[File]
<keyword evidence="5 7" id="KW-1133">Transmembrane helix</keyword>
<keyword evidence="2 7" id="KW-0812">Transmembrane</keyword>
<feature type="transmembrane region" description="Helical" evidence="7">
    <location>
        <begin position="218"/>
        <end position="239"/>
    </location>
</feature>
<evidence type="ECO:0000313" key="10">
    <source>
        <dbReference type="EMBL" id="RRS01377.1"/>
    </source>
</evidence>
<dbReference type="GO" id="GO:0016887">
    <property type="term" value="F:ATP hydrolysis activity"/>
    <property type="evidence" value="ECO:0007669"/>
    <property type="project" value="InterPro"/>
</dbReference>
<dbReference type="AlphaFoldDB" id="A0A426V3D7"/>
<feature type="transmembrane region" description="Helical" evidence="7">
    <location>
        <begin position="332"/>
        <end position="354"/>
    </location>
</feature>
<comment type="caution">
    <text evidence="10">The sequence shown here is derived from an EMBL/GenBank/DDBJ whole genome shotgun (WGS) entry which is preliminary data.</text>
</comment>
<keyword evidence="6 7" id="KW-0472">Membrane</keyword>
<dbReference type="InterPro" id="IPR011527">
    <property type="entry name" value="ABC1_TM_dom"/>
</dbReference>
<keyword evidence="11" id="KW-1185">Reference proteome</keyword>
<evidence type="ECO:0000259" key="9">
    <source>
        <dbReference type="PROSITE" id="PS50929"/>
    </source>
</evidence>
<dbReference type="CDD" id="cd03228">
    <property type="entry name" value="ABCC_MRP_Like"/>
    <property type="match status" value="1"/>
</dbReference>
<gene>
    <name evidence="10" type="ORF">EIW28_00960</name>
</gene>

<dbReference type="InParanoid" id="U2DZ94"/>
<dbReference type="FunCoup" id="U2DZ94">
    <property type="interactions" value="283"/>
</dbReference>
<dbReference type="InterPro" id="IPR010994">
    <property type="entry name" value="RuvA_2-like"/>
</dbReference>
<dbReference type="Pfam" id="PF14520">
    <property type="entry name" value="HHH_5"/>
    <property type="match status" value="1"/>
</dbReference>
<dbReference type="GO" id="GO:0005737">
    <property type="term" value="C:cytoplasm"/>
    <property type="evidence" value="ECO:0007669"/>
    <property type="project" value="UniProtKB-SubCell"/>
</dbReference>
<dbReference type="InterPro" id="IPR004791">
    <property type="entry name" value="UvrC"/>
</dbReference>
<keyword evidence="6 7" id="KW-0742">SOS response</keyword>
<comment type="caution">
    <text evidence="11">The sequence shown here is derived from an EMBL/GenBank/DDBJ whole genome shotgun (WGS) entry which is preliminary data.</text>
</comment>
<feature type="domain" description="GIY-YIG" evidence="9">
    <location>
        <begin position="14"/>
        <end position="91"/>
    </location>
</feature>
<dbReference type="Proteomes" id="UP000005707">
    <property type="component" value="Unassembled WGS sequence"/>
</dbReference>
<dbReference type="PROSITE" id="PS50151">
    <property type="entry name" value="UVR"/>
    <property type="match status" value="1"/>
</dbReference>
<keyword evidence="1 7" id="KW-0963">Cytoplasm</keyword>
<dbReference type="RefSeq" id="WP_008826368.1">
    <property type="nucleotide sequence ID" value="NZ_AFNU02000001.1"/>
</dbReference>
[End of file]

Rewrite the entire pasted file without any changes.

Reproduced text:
<keyword evidence="5 7" id="KW-1133">Transmembrane helix</keyword>
<keyword evidence="2 7" id="KW-0812">Transmembrane</keyword>
<feature type="transmembrane region" description="Helical" evidence="7">
    <location>
        <begin position="218"/>
        <end position="239"/>
    </location>
</feature>
<evidence type="ECO:0000313" key="10">
    <source>
        <dbReference type="EMBL" id="RRS01377.1"/>
    </source>
</evidence>
<dbReference type="GO" id="GO:0016887">
    <property type="term" value="F:ATP hydrolysis activity"/>
    <property type="evidence" value="ECO:0007669"/>
    <property type="project" value="InterPro"/>
</dbReference>
<dbReference type="AlphaFoldDB" id="A0A426V3D7"/>
<feature type="transmembrane region" description="Helical" evidence="7">
    <location>
        <begin position="332"/>
        <end position="354"/>
    </location>
</feature>
<comment type="caution">
    <text evidence="10">The sequence shown here is derived from an EMBL/GenBank/DDBJ whole genome shotgun (WGS) entry which is preliminary data.</text>
</comment>
<keyword evidence="6 7" id="KW-0472">Membrane</keyword>
<dbReference type="InterPro" id="IPR011527">
    <property type="entry name" value="ABC1_TM_dom"/>
</dbReference>
<keyword evidence="11" id="KW-1185">Reference proteome</keyword>
<evidence type="ECO:0000259" key="9">
    <source>
        <dbReference type="PROSITE" id="PS50929"/>
    </source>
</evidence>
<dbReference type="CDD" id="cd03228">
    <property type="entry name" value="ABCC_MRP_Like"/>
    <property type="match status" value="1"/>
</dbReference>
<gene>
    <name evidence="10" type="ORF">EIW28_00960</name>
</gene>

<dbReference type="InParanoid" id="U2DZ94"/>
<dbReference type="FunCoup" id="U2DZ94">
    <property type="interactions" value="283"/>
</dbReference>
<dbReference type="InterPro" id="IPR010994">
    <property type="entry name" value="RuvA_2-like"/>
</dbReference>
<dbReference type="Pfam" id="PF14520">
    <property type="entry name" value="HHH_5"/>
    <property type="match status" value="1"/>
</dbReference>
<dbReference type="GO" id="GO:0005737">
    <property type="term" value="C:cytoplasm"/>
    <property type="evidence" value="ECO:0007669"/>
    <property type="project" value="UniProtKB-SubCell"/>
</dbReference>
<dbReference type="InterPro" id="IPR004791">
    <property type="entry name" value="UvrC"/>
</dbReference>
<keyword evidence="6 7" id="KW-0742">SOS response</keyword>
<comment type="caution">
    <text evidence="11">The sequence shown here is derived from an EMBL/GenBank/DDBJ whole genome shotgun (WGS) entry which is preliminary data.</text>
</comment>
<feature type="domain" description="GIY-YIG" evidence="9">
    <location>
        <begin position="14"/>
        <end position="91"/>
    </location>
</feature>
<dbReference type="Proteomes" id="UP000005707">
    <property type="component" value="Unassembled WGS sequence"/>
</dbReference>
<dbReference type="PROSITE" id="PS50151">
    <property type="entry name" value="UVR"/>
    <property type="match status" value="1"/>
</dbReference>
<keyword evidence="1 7" id="KW-0963">Cytoplasm</keyword>
<dbReference type="RefSeq" id="WP_008826368.1">
    <property type="nucleotide sequence ID" value="NZ_AFNU02000001.1"/>
</dbReference>